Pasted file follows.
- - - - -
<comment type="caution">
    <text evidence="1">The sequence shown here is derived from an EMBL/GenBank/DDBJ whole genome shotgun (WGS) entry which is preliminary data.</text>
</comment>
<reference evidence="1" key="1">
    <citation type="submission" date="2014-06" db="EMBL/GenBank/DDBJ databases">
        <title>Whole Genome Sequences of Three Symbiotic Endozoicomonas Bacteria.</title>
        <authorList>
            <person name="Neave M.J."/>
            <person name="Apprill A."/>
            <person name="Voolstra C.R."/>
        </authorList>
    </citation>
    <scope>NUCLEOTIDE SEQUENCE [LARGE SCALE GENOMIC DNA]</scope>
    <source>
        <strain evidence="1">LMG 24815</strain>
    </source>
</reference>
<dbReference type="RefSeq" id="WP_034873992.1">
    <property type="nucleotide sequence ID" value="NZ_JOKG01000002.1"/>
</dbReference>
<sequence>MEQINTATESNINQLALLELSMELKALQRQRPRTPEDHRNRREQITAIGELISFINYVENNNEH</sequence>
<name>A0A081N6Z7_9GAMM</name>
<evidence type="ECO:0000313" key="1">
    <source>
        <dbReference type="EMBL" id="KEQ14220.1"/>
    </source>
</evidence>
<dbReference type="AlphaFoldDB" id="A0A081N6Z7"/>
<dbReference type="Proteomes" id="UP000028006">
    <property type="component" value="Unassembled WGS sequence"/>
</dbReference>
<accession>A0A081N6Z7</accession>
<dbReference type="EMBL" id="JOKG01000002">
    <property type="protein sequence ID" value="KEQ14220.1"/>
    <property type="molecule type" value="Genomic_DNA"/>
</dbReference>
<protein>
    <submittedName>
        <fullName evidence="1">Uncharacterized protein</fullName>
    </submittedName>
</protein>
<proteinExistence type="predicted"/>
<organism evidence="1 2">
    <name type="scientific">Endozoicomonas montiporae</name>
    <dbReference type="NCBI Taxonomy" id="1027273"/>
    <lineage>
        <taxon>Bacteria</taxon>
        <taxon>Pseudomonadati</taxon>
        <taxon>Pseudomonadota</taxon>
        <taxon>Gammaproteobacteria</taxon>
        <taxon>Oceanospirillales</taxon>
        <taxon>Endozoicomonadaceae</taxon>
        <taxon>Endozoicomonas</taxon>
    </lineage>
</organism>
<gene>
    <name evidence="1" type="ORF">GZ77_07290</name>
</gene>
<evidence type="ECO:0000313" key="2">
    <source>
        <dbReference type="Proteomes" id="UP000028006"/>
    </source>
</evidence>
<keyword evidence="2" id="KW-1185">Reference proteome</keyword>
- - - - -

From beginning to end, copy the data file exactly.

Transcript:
<comment type="caution">
    <text evidence="1">The sequence shown here is derived from an EMBL/GenBank/DDBJ whole genome shotgun (WGS) entry which is preliminary data.</text>
</comment>
<reference evidence="1" key="1">
    <citation type="submission" date="2014-06" db="EMBL/GenBank/DDBJ databases">
        <title>Whole Genome Sequences of Three Symbiotic Endozoicomonas Bacteria.</title>
        <authorList>
            <person name="Neave M.J."/>
            <person name="Apprill A."/>
            <person name="Voolstra C.R."/>
        </authorList>
    </citation>
    <scope>NUCLEOTIDE SEQUENCE [LARGE SCALE GENOMIC DNA]</scope>
    <source>
        <strain evidence="1">LMG 24815</strain>
    </source>
</reference>
<dbReference type="RefSeq" id="WP_034873992.1">
    <property type="nucleotide sequence ID" value="NZ_JOKG01000002.1"/>
</dbReference>
<sequence>MEQINTATESNINQLALLELSMELKALQRQRPRTPEDHRNRREQITAIGELISFINYVENNNEH</sequence>
<name>A0A081N6Z7_9GAMM</name>
<evidence type="ECO:0000313" key="1">
    <source>
        <dbReference type="EMBL" id="KEQ14220.1"/>
    </source>
</evidence>
<dbReference type="AlphaFoldDB" id="A0A081N6Z7"/>
<dbReference type="Proteomes" id="UP000028006">
    <property type="component" value="Unassembled WGS sequence"/>
</dbReference>
<accession>A0A081N6Z7</accession>
<dbReference type="EMBL" id="JOKG01000002">
    <property type="protein sequence ID" value="KEQ14220.1"/>
    <property type="molecule type" value="Genomic_DNA"/>
</dbReference>
<protein>
    <submittedName>
        <fullName evidence="1">Uncharacterized protein</fullName>
    </submittedName>
</protein>
<proteinExistence type="predicted"/>
<organism evidence="1 2">
    <name type="scientific">Endozoicomonas montiporae</name>
    <dbReference type="NCBI Taxonomy" id="1027273"/>
    <lineage>
        <taxon>Bacteria</taxon>
        <taxon>Pseudomonadati</taxon>
        <taxon>Pseudomonadota</taxon>
        <taxon>Gammaproteobacteria</taxon>
        <taxon>Oceanospirillales</taxon>
        <taxon>Endozoicomonadaceae</taxon>
        <taxon>Endozoicomonas</taxon>
    </lineage>
</organism>
<gene>
    <name evidence="1" type="ORF">GZ77_07290</name>
</gene>
<evidence type="ECO:0000313" key="2">
    <source>
        <dbReference type="Proteomes" id="UP000028006"/>
    </source>
</evidence>
<keyword evidence="2" id="KW-1185">Reference proteome</keyword>